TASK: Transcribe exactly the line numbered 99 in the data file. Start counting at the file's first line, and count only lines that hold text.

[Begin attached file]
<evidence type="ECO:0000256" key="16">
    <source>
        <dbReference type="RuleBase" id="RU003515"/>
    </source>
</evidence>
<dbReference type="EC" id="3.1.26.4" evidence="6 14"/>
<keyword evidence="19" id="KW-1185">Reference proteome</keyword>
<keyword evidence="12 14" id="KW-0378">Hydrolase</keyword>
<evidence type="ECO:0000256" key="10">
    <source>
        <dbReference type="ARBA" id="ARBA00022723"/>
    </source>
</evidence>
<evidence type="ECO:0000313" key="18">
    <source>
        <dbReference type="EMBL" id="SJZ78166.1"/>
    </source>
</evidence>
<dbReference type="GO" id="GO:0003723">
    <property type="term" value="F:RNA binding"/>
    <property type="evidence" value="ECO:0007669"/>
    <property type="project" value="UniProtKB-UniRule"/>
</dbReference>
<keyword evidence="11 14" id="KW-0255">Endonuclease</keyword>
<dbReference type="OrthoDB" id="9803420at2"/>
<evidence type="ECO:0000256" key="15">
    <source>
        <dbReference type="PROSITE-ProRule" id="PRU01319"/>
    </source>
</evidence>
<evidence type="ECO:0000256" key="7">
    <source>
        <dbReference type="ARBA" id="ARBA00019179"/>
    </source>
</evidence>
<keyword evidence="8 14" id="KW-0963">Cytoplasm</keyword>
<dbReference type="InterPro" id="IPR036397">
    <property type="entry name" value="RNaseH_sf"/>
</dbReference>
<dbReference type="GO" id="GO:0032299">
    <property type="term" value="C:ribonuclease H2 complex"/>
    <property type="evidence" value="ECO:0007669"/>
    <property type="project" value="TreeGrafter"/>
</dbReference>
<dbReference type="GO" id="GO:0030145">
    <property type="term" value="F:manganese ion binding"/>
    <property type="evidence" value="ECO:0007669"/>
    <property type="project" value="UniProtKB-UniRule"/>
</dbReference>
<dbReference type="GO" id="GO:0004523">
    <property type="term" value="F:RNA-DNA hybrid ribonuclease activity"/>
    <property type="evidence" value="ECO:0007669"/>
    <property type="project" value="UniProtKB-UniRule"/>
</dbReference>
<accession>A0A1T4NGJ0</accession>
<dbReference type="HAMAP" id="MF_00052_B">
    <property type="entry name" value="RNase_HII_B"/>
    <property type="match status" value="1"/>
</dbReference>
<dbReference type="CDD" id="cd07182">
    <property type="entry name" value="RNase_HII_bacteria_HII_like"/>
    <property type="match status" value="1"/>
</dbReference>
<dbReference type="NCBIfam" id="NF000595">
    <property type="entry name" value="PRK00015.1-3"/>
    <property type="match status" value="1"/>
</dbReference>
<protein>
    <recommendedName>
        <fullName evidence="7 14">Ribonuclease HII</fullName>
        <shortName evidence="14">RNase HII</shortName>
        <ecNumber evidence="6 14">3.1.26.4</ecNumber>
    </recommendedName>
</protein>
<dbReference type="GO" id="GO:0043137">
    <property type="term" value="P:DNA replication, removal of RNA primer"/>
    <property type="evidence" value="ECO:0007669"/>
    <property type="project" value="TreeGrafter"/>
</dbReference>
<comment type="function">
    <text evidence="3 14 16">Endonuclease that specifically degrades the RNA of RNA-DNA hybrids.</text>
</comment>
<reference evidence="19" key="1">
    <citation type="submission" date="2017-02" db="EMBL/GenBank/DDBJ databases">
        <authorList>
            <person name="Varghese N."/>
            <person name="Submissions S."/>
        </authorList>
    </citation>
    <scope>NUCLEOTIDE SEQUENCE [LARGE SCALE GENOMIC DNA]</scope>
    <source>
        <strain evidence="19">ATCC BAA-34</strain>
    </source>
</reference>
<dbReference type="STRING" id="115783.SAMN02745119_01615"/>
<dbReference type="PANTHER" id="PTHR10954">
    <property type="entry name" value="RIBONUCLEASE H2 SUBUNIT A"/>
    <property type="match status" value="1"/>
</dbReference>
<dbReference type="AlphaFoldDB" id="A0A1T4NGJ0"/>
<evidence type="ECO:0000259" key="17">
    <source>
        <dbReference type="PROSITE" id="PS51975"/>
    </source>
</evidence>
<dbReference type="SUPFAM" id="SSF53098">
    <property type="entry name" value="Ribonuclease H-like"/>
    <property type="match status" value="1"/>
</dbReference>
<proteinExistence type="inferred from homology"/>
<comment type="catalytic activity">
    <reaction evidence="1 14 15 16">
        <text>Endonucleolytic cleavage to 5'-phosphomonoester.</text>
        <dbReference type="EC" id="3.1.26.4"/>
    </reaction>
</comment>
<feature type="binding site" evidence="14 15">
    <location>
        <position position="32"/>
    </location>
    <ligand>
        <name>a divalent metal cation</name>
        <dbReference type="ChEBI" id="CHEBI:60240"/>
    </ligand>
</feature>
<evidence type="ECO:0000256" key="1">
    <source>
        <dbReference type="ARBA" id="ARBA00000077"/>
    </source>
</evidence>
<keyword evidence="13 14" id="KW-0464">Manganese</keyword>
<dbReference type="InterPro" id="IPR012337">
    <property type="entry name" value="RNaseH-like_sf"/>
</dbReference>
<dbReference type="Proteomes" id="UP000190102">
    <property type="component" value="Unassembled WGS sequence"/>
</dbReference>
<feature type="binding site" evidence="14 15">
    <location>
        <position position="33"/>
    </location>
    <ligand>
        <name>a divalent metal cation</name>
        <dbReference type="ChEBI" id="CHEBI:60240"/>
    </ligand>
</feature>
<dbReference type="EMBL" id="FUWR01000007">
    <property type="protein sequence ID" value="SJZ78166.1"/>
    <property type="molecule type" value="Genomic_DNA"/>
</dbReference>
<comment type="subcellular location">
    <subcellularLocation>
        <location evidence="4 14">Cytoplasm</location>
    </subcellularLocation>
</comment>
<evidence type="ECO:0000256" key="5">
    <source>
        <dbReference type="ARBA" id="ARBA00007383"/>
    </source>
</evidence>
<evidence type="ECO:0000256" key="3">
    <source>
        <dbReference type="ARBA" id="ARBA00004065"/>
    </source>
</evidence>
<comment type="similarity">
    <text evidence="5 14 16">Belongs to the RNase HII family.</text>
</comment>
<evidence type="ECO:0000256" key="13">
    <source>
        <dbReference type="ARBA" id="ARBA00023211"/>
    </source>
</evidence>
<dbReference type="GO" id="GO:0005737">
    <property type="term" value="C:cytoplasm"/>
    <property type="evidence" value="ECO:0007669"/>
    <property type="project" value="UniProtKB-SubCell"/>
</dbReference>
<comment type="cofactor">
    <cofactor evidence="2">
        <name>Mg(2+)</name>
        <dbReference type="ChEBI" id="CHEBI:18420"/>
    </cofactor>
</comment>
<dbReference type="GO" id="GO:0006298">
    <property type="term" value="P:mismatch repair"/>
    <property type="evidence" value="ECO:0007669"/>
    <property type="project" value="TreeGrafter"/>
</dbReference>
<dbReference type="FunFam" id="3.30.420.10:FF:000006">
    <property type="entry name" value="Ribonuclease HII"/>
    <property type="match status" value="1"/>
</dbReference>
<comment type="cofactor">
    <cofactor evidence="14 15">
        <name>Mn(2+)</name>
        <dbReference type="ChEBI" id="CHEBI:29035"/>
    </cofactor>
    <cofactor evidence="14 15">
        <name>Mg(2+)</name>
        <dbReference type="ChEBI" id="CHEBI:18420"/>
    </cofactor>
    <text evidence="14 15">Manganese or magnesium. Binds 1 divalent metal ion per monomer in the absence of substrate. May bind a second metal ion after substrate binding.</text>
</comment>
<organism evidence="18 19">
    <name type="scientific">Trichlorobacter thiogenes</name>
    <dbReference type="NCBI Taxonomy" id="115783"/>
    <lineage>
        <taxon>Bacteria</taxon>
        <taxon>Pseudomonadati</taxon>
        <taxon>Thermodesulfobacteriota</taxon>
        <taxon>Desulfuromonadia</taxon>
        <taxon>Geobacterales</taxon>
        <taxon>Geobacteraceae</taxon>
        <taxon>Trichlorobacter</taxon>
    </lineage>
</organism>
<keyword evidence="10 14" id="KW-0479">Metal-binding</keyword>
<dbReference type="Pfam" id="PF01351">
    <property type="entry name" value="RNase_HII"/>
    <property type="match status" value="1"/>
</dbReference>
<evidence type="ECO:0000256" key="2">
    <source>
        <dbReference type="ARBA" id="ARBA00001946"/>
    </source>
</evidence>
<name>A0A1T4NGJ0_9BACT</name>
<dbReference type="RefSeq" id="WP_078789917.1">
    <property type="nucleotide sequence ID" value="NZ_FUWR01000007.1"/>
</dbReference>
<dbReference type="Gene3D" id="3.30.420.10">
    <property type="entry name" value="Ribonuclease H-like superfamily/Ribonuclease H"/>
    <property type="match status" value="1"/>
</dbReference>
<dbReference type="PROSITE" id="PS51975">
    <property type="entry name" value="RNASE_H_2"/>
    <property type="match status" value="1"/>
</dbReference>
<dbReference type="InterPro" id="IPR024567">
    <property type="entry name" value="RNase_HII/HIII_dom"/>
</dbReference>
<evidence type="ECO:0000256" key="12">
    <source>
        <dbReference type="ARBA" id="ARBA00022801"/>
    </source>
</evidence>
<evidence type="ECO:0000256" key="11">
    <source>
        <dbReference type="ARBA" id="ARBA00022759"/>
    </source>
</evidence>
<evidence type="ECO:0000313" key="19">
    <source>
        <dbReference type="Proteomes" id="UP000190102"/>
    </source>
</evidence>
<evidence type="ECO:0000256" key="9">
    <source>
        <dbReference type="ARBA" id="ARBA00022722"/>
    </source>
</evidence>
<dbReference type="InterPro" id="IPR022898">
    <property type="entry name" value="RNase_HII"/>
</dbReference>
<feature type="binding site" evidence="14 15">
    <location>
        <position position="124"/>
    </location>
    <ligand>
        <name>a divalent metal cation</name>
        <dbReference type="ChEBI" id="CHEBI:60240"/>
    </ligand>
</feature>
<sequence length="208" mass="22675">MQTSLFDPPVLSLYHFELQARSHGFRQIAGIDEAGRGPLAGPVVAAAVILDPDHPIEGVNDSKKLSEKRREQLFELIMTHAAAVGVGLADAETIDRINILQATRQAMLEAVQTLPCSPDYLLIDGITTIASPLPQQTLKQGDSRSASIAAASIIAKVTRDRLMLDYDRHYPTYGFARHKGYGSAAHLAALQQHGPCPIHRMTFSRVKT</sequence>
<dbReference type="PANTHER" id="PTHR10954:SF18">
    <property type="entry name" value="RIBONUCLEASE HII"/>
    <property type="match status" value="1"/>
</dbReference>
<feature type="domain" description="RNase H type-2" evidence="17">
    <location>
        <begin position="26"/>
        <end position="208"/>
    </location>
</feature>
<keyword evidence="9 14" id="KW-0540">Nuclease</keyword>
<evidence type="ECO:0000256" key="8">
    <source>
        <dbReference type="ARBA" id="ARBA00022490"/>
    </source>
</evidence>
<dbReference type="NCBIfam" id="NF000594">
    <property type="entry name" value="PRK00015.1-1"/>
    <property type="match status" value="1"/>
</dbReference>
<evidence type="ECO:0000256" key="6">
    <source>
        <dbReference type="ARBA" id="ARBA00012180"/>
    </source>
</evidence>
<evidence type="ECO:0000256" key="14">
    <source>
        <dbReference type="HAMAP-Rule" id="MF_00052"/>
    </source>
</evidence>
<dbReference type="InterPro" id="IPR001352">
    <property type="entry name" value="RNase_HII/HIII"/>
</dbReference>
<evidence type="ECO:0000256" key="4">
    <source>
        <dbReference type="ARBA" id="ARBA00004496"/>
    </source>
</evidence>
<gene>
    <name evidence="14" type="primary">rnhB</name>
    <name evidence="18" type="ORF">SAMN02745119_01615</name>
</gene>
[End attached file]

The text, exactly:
</dbReference>